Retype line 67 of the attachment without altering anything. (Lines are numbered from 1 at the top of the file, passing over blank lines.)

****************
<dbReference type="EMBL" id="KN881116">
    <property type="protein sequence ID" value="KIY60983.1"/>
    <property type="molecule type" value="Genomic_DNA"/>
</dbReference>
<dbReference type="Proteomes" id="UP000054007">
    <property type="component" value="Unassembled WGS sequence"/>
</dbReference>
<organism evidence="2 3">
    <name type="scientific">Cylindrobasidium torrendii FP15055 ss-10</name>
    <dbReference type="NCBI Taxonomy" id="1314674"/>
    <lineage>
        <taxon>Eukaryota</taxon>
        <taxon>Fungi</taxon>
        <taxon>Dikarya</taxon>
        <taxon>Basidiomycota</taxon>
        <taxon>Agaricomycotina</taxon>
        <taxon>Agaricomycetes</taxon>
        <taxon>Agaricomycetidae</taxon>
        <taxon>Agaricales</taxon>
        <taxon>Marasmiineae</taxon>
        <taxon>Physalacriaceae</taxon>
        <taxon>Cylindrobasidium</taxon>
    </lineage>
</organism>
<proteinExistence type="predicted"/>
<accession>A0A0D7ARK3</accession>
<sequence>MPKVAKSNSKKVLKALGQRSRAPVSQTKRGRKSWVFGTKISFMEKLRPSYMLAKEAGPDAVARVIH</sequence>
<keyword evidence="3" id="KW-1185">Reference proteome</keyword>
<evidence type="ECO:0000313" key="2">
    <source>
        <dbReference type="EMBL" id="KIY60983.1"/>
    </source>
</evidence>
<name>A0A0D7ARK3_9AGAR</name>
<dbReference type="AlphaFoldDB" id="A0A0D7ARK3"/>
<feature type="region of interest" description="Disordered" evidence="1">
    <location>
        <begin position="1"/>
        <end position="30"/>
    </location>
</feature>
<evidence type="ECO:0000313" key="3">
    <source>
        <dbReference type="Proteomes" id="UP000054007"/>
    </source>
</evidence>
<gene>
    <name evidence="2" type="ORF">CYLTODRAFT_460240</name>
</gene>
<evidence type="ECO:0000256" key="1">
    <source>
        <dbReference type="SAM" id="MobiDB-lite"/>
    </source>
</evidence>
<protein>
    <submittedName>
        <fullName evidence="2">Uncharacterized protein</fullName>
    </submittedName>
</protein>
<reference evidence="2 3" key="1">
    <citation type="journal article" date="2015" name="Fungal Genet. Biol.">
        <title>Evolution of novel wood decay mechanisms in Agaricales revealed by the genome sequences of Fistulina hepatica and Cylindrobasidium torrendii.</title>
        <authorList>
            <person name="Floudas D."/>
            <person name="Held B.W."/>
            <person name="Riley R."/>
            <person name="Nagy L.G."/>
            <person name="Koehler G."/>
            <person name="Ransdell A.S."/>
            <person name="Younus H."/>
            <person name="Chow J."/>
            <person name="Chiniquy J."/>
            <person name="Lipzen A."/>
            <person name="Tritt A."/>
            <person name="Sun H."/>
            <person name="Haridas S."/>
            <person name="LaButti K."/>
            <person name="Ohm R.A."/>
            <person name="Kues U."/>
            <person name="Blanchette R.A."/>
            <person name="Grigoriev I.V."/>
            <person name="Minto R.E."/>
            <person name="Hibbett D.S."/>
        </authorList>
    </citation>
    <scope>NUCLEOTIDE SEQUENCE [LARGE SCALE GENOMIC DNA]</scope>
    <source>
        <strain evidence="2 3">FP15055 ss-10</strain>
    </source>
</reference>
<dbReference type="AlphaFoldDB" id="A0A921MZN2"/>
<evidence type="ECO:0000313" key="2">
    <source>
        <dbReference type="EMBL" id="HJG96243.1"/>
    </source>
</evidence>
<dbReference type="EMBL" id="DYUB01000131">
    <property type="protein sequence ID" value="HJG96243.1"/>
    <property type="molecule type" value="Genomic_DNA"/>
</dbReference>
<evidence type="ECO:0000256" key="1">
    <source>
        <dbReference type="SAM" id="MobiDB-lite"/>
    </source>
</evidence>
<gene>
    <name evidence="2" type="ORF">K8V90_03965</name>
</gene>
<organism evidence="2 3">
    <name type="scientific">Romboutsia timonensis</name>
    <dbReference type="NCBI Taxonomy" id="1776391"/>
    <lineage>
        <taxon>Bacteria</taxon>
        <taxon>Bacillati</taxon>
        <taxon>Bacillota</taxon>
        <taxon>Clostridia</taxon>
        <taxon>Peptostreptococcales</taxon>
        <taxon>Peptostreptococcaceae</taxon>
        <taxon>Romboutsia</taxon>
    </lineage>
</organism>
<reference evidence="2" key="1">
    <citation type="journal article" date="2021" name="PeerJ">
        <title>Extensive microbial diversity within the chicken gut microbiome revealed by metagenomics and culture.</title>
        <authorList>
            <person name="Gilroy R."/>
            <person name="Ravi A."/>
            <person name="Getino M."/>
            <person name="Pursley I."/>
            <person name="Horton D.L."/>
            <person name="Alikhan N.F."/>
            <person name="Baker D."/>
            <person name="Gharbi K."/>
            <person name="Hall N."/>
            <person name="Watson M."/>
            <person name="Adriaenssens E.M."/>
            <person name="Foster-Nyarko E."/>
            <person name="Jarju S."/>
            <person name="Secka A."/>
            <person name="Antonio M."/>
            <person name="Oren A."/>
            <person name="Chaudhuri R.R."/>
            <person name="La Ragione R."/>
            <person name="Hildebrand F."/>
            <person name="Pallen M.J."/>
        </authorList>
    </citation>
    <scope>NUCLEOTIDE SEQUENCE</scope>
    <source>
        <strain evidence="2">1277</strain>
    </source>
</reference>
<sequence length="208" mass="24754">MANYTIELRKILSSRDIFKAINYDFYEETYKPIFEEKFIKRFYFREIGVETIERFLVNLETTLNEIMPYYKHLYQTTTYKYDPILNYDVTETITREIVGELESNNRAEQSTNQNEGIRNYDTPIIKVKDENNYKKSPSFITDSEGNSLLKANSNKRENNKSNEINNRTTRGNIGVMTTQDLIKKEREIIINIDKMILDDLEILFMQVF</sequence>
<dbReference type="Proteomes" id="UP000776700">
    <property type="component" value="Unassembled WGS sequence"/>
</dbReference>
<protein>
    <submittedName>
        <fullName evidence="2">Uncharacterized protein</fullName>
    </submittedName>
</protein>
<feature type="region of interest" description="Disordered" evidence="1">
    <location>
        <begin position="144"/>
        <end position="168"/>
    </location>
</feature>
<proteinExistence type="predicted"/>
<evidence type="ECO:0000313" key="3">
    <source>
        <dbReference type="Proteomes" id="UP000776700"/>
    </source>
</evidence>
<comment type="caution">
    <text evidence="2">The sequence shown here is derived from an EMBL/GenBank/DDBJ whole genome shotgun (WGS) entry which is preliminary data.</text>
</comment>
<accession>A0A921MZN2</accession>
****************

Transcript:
            <person name="Nagy L.G."/>